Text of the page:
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  • Facebook put up a ‘Black Lives Matter’ sign at its headquarters in Silicon Valley.

    Facebook put up a ‘Black Lives Matter’ sign at its headquarters in Silicon Valley. | Photo: Instagram / @a_moor

Published 12 July 2016

The new “compassionate capitalism” obscures underlying inequities within "humanitarian" responses or initiatives by big tech.

Tech companies aren’t holding back from capitalizing on the Black Lives Matter movement.

Global Protests Haven’t Stopped US Police From Killing Black People

When activist Deray McKesson was arrested this week, the headline on the tech industry blog TechCrunch had an article headlined “Black Lives Matter activist Deray McKesson arrested while Periscoping.”

Salesforce CEO and billionaire Marc Benioff tweeted, “Yes that is a @Twitter @blackbirds logo. Amazing to see tech as vehicle for social change. Respect.”, after he observed McKesson was wearing a Twitter t-shirt in the photos of his arrest.

Many were quick to point out the contradictory nature of messages like Benioff’s: while they seemingly rally behind a movement that seeks to dismantle systemic racism against Black people, the tech industry is notorious for their poor records of hiring Black employees.

“That anyone could see a picture of a Black man being arrested for protesting against the wrongful killing of another Black man and respond ‘Hey look at the Twitter logo,’ would be mind-boggling if it happened anywhere else. In the tech industry though, it’s par for the course,” said Erica Joy Baker, a senior engineer at Slack and founding member of Project Include, in an interview with the Guardian.

Former Facebook engineer Justin Edmund also criticized this hypocrisy in a recent post on Medium, writing, “Silicon Valley doesn’t care about Black people. It stands out just how mute Silicon Valley is when it comes to unarmed Black people being shot and killed by cops.”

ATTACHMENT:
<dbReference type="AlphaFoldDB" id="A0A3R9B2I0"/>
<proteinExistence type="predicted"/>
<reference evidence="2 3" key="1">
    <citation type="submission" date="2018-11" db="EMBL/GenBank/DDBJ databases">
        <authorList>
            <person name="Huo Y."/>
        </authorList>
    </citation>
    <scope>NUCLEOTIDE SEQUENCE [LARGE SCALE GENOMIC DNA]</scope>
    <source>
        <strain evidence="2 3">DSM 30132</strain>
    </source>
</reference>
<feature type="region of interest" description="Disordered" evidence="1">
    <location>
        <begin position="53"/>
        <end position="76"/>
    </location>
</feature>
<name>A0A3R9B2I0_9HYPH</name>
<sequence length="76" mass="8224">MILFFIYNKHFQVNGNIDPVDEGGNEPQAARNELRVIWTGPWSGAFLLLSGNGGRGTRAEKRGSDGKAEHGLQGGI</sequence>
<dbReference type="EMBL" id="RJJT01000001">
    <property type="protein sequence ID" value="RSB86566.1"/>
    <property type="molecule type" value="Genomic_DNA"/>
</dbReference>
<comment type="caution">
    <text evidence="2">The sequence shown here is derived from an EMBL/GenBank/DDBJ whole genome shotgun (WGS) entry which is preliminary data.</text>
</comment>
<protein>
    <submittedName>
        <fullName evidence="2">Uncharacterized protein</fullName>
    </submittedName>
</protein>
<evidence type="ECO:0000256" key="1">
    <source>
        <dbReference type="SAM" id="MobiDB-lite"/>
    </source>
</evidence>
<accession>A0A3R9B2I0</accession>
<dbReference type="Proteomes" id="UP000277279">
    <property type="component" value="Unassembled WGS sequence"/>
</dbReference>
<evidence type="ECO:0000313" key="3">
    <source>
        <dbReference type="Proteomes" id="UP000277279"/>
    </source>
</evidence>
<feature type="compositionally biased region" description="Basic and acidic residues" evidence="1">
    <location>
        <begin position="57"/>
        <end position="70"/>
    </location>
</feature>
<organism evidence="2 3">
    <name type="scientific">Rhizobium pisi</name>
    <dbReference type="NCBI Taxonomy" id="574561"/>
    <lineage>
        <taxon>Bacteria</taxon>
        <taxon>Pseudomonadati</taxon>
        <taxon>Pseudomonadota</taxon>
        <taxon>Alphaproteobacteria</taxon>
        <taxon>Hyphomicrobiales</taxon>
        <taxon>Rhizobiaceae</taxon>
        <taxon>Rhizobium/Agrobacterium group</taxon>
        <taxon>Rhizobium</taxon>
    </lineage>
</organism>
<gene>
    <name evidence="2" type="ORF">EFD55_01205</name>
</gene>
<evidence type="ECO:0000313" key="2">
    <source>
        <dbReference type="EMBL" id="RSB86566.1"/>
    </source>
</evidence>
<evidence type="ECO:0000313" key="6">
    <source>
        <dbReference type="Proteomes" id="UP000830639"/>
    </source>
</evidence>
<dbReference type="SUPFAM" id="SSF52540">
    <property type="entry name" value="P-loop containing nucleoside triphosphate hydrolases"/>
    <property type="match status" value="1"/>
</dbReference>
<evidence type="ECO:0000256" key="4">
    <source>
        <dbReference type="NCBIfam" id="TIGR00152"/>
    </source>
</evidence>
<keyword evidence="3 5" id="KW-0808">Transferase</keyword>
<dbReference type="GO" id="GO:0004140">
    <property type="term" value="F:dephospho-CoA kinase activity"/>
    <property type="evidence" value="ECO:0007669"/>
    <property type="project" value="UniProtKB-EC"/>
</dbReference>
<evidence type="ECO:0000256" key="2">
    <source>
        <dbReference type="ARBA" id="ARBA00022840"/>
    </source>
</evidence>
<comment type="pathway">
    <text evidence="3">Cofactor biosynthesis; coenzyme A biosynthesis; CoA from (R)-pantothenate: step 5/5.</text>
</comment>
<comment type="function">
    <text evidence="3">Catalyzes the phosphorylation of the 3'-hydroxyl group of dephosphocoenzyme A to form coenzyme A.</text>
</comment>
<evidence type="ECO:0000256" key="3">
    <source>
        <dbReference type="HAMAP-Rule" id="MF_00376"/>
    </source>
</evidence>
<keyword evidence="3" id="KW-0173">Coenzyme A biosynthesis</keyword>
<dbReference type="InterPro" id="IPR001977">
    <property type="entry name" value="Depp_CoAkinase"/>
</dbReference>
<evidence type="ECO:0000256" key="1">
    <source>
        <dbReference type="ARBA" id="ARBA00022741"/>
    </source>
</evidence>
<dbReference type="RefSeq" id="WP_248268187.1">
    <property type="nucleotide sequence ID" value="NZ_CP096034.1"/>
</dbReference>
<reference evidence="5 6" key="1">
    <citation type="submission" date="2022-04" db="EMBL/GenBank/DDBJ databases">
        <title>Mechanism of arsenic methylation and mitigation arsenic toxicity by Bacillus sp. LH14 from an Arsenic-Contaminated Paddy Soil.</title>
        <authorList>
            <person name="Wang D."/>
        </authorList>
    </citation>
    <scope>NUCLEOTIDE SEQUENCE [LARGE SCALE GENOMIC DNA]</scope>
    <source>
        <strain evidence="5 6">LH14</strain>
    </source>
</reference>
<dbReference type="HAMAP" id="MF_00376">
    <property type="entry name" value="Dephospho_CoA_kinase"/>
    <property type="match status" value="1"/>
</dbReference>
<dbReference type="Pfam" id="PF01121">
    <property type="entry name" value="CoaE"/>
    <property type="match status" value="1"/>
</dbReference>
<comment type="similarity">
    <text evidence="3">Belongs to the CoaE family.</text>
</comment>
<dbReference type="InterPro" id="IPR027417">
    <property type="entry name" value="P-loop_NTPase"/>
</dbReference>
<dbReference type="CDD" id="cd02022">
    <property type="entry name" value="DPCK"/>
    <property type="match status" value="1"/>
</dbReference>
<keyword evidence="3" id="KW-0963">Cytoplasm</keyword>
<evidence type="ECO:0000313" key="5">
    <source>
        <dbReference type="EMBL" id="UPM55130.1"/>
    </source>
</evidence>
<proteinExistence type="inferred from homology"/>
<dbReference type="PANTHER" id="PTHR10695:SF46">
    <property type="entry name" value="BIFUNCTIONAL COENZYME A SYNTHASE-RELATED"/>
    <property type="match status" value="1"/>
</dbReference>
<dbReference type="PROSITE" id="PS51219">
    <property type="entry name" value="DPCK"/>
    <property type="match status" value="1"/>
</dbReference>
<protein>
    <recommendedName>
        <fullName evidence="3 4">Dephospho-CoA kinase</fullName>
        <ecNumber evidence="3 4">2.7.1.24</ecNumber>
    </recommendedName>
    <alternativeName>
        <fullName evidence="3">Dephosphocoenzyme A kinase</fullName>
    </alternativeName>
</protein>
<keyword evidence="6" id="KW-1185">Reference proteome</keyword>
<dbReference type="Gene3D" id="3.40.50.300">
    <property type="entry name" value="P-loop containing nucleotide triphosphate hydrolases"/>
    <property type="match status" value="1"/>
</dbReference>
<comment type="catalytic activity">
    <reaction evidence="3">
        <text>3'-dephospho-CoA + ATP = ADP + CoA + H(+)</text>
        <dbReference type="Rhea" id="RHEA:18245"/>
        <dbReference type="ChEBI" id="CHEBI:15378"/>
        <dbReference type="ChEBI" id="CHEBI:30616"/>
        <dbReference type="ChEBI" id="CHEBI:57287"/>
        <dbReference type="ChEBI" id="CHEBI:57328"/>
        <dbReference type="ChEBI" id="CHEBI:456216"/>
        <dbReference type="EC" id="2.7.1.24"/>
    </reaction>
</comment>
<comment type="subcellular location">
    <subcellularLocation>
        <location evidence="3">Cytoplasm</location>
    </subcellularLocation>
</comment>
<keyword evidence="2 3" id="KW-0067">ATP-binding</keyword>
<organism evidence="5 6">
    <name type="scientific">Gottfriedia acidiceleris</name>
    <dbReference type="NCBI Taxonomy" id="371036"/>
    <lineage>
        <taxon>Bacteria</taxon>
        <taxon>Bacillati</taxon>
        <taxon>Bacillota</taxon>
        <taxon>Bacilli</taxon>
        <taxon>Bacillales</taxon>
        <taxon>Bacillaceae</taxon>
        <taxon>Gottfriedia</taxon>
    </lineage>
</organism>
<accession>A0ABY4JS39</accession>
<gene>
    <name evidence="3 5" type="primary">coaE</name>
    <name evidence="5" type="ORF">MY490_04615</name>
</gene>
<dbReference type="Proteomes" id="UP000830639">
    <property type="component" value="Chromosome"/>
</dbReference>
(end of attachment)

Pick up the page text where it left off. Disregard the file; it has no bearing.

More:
Big guns like Google and Twitter also tweeted messages of concern about the police killings, and support for Black Lives Matter. Apple CEO Tim Cook referred to the killings as “senseless”, while Spotify launched a special Dr Martin Luther King-themed playlist, and Uber transformed car icons on their apps to peace signs and urged users to take “1 minute to reflect on gun violence” while waiting for their ride.

“A peace sign and ‘a minute to reflect on gun violence’ actively sidesteps the actual issues while appearing to be supportive, when it’s as meaningless as ‘thoughts and prayers’. Similarly, trotting out MLK every time something that affects black people comes up isn’t helping either,” said Baker.

While Baker discussed strategies of showing how the tech industry can effectively engage with the movement, she called on them to stand against racism and policing as forcefully as they do on internet privacy issues.

“As loud and insistent as you can get about Sopa [Stop Online Piracy Act] or some other legislation, get that loud about the fact that this society that claims to treat everyone equally doesn’t even come close,” she said.

Part of the debate on tech engagement with Black Lives Matter has been how central social media networks such as Facebook and Twitter have been to the movement, as they have been for many uprisings in the last decade.

The dissemination of viral videos of police shootings, live documentation of protests and the coordination of movement organizing would have been impossible without it.

That’s probably why Facebook CEO Mark Zuckerberg took to his own Facebook page to both express concern about the recent incidents, but also to highlight the importance of social media that also read as a branding opportunity for his company’s live video feature.

Despite the rising tide of “empathy-washing” initiatives, Salesforce’s Benioff has at least realized what was problematic about his now-deleted tweet.

“Tech CEOs can make aggressive statements that they support Black Lives Matter, but the reality is that until we improve the number of people of color inside tech companies, we really have not done our job,” he told The Guardian.

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